Complex Made Simple

University Hospital Sharjah opens new Interventional Cardiology Centre

The main advantages of using the interventional cardiology approach are the avoidance of the scars and pain associated with Cardiac Surgery and long post-operative recovery.

University Hospital Sharjah (UHS) has opened a new Interventional Cardiology Centre including the latest bi-plane catherisation laboratory (cath lab), to treat the growing number of patients admitted with heart disease.

A cath lab is an examination room that has diagnostic imaging equipment that can visualise the arteries and the chambers of the heart, and treat any abnormalities that are found. The new lab has been equipped with the latest facilities available to diagnose and treat patients.

H.E. Abdulla Ali Al Mahyan, Chairman of Board of Trustees, UHS, said: “Under the leadership and continuous support of His Highness Sheikh Dr Sultan bin Muhammad Al Qasimi, this is an exciting development for UHS that provides the residents of UAE with the most up-to-date facilities and expertise to treat coronary and other diseases of the heart”.

Interventional cardiology is a branch of cardiology that deals specifically with the catheter and STENT based treatment of structural heart disease. It involves using sophisticated x-ray equipment to specially look for blocked or narrow arteries which can cause chest pain or heart attack. The main advantages of using the interventional cardiology approach are the avoidance of the scars and pain associated with Cardiac Surgery and long post-operative recovery.

Michael Stroud, CEO of UHS, said: “Using this innovative procedure, we can make major strides to curtail the damage done by heart diseases in the UAE, particularly to younger people. Early detection of abnormalities and treatment is the most effective way to prevent severe problems in the long term.

The Interventional Cardiology procedure of Primary Angioplasty is now the gold standard for the management of acute myocardial infarction. It involves the uses of a balloon catheter to widen a blocked or narrowed artery and then inserting a STENT to keep the coronary artery open. Narrowed arteries produce ischemia, causing the chest pain called Angina, which if not treated can lead to heart attack.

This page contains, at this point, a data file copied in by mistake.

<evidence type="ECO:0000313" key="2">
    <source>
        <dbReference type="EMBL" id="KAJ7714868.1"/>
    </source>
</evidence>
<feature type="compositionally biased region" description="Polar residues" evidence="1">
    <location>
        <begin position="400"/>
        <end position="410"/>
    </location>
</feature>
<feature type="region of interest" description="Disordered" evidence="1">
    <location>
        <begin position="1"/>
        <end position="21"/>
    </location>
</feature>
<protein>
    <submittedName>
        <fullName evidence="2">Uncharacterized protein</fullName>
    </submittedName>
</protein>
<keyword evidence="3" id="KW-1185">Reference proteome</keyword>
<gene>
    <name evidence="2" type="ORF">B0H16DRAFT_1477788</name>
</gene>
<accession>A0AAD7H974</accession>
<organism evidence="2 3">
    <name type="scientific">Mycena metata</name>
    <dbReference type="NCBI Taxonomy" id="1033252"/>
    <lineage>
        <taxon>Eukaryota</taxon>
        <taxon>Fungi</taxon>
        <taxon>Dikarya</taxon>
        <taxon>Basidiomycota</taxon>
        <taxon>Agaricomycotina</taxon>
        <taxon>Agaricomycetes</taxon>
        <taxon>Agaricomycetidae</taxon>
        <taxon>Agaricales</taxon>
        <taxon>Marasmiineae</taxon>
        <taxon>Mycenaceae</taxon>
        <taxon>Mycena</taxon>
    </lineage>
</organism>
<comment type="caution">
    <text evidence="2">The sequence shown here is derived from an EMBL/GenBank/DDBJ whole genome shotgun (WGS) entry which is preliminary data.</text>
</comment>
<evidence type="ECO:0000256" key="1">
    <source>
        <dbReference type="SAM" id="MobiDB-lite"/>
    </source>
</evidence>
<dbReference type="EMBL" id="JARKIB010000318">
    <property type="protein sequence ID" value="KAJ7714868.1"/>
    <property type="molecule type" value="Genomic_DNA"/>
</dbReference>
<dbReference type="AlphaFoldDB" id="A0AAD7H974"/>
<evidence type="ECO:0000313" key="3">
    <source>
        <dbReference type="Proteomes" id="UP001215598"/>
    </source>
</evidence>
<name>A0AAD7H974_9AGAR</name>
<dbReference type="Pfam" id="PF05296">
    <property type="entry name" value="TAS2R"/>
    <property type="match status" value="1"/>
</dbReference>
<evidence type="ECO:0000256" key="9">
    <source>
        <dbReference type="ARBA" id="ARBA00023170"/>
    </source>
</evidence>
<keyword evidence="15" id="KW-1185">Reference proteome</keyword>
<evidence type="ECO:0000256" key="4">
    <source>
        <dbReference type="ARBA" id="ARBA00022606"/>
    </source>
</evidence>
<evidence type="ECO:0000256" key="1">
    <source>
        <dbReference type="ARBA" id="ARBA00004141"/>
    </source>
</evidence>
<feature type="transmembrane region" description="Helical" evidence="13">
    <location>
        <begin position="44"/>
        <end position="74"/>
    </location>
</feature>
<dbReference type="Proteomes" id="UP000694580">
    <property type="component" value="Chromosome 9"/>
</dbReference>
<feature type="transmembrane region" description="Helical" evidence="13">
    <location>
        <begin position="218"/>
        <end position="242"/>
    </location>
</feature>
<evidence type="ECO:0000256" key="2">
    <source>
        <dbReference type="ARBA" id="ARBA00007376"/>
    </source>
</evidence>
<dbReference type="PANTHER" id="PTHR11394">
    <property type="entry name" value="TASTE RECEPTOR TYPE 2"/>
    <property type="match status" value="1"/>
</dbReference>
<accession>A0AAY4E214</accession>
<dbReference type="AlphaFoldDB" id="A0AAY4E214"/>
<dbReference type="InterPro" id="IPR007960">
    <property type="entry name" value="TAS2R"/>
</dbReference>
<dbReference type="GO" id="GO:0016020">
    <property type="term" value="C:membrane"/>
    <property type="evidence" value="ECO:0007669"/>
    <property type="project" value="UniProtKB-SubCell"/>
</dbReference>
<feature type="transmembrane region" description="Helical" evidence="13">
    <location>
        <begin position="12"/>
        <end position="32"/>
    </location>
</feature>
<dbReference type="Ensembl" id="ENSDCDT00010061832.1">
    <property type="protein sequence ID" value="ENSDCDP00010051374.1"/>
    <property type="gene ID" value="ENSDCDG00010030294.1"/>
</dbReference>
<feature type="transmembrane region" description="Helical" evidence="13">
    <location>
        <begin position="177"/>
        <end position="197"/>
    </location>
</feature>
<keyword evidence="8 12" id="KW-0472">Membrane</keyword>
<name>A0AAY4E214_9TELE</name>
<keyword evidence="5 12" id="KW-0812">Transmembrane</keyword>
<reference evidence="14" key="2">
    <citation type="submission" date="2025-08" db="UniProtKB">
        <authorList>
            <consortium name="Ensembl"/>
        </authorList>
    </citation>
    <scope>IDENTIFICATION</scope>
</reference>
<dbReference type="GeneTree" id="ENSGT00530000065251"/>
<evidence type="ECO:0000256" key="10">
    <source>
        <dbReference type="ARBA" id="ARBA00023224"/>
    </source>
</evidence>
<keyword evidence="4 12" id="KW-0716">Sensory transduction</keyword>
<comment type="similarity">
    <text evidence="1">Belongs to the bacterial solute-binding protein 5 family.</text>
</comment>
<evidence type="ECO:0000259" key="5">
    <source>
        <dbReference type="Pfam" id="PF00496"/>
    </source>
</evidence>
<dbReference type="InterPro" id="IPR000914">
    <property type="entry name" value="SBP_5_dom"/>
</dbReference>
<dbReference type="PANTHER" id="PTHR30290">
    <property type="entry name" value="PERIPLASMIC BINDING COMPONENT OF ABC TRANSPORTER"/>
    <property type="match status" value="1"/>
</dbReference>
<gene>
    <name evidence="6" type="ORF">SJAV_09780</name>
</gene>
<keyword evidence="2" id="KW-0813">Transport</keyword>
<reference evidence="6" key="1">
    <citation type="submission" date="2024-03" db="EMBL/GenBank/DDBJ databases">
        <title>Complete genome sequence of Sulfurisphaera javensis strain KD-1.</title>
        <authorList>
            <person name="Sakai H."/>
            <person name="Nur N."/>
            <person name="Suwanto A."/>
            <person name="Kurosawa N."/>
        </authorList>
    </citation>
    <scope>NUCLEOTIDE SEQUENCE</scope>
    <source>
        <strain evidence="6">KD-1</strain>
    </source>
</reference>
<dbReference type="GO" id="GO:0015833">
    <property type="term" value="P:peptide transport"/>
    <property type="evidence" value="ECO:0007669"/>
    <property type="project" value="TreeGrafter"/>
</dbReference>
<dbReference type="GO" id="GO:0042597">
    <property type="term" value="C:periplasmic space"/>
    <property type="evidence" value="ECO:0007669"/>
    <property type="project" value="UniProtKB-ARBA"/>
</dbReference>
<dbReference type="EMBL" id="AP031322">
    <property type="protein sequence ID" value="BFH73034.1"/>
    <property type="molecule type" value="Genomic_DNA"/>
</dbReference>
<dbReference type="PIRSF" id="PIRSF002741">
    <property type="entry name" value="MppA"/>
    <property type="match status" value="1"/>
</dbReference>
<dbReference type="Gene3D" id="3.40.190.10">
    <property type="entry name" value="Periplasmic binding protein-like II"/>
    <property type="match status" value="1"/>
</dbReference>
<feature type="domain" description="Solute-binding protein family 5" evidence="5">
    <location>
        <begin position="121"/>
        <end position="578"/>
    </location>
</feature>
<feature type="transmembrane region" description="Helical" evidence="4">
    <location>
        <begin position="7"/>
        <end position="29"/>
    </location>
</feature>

Dr Ousama Mahdi, Senior Consultant Interventional Cardiology, has extensive experience in this field. He has conducted more than 20,000 procedures on patients with various heart diseases. “About 60 percent of patients can return home on the same day following the procedure,” he said.

UHS admits patients with heart disease nearly every day. Dr Mahdi said he had received 10 cases of heart disease from the outpatient clinic within two weeks of joining the hospital.

Heart disease is a major cause of death across the globe today, and typically affects older people. In the UAE, however, expatriates from South-Asia are prone to heart disease and heart attacks at a much younger age due to genetic factors, Dr Mahdi warned. The average global age at which heart disease strikes is 65; in the UAE, the average is at least a decade earlier.
While men are more prone to heart disease, the incidence of women suffering heart attacks rises after menopause, Dr Mahdi noted.

He advises that anyone suffering from chest pain for the first time, particularly those who sweat profusely, must immediately be admitted for a check-up. “It is not a good sign and can be a critical situation,” he said, noting that some people ignore the symptoms as simply a bad case of indigestion.

A main risk factor for heart disease is stress, which is potentially deadly, Dr Mahdi said. Other risk factors include diabetes, hypertension (high Blood Pressure, BP), obesity, smoking, high cholesterol (that builds up plaque and blocks arteries), a lack of exercise, and unhealthy eating habits, such as overconsumption of fatty foods.

Dr Mahdi emphasises that good habits need to be engrained at an early age. “Children should be taught to eat healthy foods, play sports, and go to bed early to get a sufficient amount of sleep,” he said. He added that people with high risk factors, such as those with borderline high BP and pre-diabetics, should in particular be given advice on how to avoid heart disease.